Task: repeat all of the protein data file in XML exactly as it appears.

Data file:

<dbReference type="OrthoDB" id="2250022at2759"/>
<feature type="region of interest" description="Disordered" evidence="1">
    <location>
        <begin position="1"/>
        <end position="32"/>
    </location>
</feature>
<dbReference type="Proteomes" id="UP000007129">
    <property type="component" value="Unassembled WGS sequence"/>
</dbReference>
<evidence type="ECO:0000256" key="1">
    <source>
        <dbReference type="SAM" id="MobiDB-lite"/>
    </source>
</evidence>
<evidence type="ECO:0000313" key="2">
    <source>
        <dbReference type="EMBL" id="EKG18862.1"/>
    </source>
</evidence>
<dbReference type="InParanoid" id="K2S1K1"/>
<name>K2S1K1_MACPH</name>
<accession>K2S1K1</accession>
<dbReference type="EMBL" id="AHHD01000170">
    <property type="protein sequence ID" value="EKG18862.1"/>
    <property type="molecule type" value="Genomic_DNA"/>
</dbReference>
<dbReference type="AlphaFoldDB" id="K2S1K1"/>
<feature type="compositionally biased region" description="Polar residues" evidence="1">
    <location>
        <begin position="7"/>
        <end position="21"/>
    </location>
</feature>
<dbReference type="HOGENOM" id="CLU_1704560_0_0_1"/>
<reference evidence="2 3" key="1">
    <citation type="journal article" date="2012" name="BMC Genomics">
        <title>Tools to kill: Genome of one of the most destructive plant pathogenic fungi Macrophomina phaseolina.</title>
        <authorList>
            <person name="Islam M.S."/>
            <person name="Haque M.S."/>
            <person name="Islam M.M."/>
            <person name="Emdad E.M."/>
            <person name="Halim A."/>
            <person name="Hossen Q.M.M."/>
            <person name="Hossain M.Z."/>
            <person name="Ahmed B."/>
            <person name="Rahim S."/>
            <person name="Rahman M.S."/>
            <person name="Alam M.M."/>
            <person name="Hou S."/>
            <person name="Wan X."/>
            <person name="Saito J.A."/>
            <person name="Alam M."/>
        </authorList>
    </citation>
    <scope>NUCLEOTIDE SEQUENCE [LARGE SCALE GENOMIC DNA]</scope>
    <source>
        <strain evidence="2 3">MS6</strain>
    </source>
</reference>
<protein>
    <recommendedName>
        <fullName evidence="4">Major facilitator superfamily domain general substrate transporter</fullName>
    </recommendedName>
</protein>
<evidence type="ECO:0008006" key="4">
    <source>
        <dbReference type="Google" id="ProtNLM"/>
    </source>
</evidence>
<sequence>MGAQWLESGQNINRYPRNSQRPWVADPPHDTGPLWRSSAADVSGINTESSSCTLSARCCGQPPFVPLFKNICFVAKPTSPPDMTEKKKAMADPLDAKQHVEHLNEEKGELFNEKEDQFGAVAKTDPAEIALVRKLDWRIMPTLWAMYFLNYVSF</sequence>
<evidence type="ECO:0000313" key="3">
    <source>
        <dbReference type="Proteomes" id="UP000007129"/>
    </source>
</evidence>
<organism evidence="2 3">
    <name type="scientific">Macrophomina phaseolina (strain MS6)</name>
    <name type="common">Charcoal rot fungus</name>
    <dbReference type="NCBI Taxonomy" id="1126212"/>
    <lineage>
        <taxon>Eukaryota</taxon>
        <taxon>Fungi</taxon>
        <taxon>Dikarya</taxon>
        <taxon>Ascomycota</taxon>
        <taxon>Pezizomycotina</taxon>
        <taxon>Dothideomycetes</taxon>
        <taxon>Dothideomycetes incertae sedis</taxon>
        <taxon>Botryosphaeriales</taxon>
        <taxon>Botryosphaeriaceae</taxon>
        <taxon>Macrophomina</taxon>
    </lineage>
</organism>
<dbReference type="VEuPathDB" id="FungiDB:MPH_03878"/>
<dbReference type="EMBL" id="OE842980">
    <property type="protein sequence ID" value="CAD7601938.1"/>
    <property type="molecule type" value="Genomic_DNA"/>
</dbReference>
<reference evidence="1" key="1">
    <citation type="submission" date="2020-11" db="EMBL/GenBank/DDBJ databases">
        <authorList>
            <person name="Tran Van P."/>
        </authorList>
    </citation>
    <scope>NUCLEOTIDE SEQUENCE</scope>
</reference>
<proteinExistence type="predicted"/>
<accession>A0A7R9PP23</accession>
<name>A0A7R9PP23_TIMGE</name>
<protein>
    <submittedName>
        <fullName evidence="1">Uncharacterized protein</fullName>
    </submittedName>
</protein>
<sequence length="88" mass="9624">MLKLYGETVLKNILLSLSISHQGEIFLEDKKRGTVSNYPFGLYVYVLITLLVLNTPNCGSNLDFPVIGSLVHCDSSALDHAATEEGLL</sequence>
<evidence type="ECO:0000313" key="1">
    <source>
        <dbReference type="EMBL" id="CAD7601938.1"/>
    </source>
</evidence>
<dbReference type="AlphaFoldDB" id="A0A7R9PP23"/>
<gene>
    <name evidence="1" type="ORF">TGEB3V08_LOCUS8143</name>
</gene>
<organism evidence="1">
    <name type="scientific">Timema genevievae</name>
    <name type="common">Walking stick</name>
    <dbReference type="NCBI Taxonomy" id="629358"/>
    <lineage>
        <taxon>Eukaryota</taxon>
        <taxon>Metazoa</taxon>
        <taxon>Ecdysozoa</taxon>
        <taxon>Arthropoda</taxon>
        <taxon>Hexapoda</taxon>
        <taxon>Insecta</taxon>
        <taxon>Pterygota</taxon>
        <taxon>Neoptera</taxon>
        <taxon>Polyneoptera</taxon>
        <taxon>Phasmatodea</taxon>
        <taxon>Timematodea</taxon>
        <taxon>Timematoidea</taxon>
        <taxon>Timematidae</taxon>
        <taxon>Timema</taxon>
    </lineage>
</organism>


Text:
<dbReference type="OrthoDB" id="2250022at2759"/>
<feature type="region of interest" description="Disordered" evidence="1">
    <location>
        <begin position="1"/>
        <end position="32"/>
    </location>
</feature>
<dbReference type="Proteomes" id="UP000007129">
    <property type="component" value="Unassembled WGS sequence"/>
</dbReference>
<evidence type="ECO:0000256" key="1">
    <source>
        <dbReference type="SAM" id="MobiDB-lite"/>
    </source>
</evidence>
<evidence type="ECO:0000313" key="2">
    <source>
        <dbReference type="EMBL" id="EKG18862.1"/>
    </source>
</evidence>
<dbReference type="InParanoid" id="K2S1K1"/>
<name>K2S1K1_MACPH</name>
<accession>K2S1K1</accession>
<dbReference type="EMBL" id="AHHD01000170">
    <property type="protein sequence ID" value="EKG18862.1"/>
    <property type="molecule type" value="Genomic_DNA"/>
</dbReference>
<dbReference type="AlphaFoldDB" id="K2S1K1"/>
<feature type="compositionally biased region" description="Polar residues" evidence="1">
    <location>
        <begin position="7"/>
        <end position="21"/>
    </location>
</feature>
<dbReference type="HOGENOM" id="CLU_1704560_0_0_1"/>
<reference evidence="2 3" key="1">
    <citation type="journal article" date="2012" name="BMC Genomics">
        <title>Tools to kill: Genome of one of the most destructive plant pathogenic fungi Macrophomina phaseolina.</title>
        <authorList>
            <person name="Islam M.S."/>
            <person name="Haque M.S."/>
            <person name="Islam M.M."/>
            <person name="Emdad E.M."/>
            <person name="Halim A."/>
            <person name="Hossen Q.M.M."/>
            <person name="Hossain M.Z."/>
            <person name="Ahmed B."/>
            <person name="Rahim S."/>
            <person name="Rahman M.S."/>
            <person name="Alam M.M."/>
            <person name="Hou S."/>
            <person name="Wan X."/>
            <person name="Saito J.A."/>
            <person name="Alam M."/>
        </authorList>
    </citation>
    <scope>NUCLEOTIDE SEQUENCE [LARGE SCALE GENOMIC DNA]</scope>
    <source>
        <strain evidence="2 3">MS6</strain>
    </source>
</reference>
<protein>
    <recommendedName>
        <fullName evidence="4">Major facilitator superfamily domain general substrate transporter</fullName>
    </recommendedName>
</protein>
<evidence type="ECO:0008006" key="4">
    <source>
        <dbReference type="Google" id="ProtNLM"/>
    </source>
</evidence>
<sequence>MGAQWLESGQNINRYPRNSQRPWVADPPHDTGPLWRSSAADVSGINTESSSCTLSARCCGQPPFVPLFKNICFVAKPTSPPDMTEKKKAMADPLDAKQHVEHLNEEKGELFNEKEDQFGAVAKTDPAEIALVRKLDWRIMPTLWAMYFLNYVSF</sequence>
<evidence type="ECO:0000313" key="3">
    <source>
        <dbReference type="Proteomes" id="UP000007129"/>
    </source>
</evidence>
<organism evidence="2 3">
    <name type="scientific">Macrophomina phaseolina (strain MS6)</name>
    <name type="common">Charcoal rot fungus</name>
    <dbReference type="NCBI Taxonomy" id="1126212"/>
    <lineage>
        <taxon>Eukaryota</taxon>
        <taxon>Fungi</taxon>
        <taxon>Dikarya</taxon>
        <taxon>Ascomycota</taxon>
        <taxon>Pezizomycotina</taxon>
        <taxon>Dothideomycetes</taxon>
        <taxon>Dothideomycetes incertae sedis</taxon>
        <taxon>Botryosphaeriales</taxon>
        <taxon>Botryosphaeriaceae</taxon>
        <taxon>Macrophomina</taxon>
    </lineage>
</organism>
<dbReference type="VEuPathDB" id="FungiDB:MPH_03878"/>
<dbReference type="EMBL" id="OE842980">
    <property type="protein sequence ID" value="CAD7601938.1"/>
    <property type="molecule type" value="Genomic_DNA"/>
</dbReference>
<reference evidence="1" key="1">
    <citation type="submission" date="2020-11" db="EMBL/GenBank/DDBJ databases">
        <authorList>
            <person name="Tran Van P."/>
        </authorList>
    </citation>
    <scope>NUCLEOTIDE SEQUENCE</scope>
</reference>
<proteinExistence type="predicted"/>
<accession>A0A7R9PP23</accession>
<name>A0A7R9PP23_TIMGE</name>
<protein>
    <submittedName>
        <fullName evidence="1">Uncharacterized protein</fullName>
    </submittedName>
</protein>
<sequence length="88" mass="9624">MLKLYGETVLKNILLSLSISHQGEIFLEDKKRGTVSNYPFGLYVYVLITLLVLNTPNCGSNLDFPVIGSLVHCDSSALDHAATEEGLL</sequence>
<evidence type="ECO:0000313" key="1">
    <source>
        <dbReference type="EMBL" id="CAD7601938.1"/>
    </source>
</evidence>
<dbReference type="AlphaFoldDB" id="A0A7R9PP23"/>
<gene>
    <name evidence="1" type="ORF">TGEB3V08_LOCUS8143</name>
</gene>
<organism evidence="1">
    <name type="scientific">Timema genevievae</name>
    <name type="common">Walking stick</name>
    <dbReference type="NCBI Taxonomy" id="629358"/>
    <lineage>
        <taxon>Eukaryota</taxon>
        <taxon>Metazoa</taxon>
        <taxon>Ecdysozoa</taxon>
        <taxon>Arthropoda</taxon>
        <taxon>Hexapoda</taxon>
        <taxon>Insecta</taxon>
        <taxon>Pterygota</taxon>
        <taxon>Neoptera</taxon>
        <taxon>Polyneoptera</taxon>
        <taxon>Phasmatodea</taxon>
        <taxon>Timematodea</taxon>
        <taxon>Timematoidea</taxon>
        <taxon>Timematidae</taxon>
        <taxon>Timema</taxon>
    </lineage>
</organism>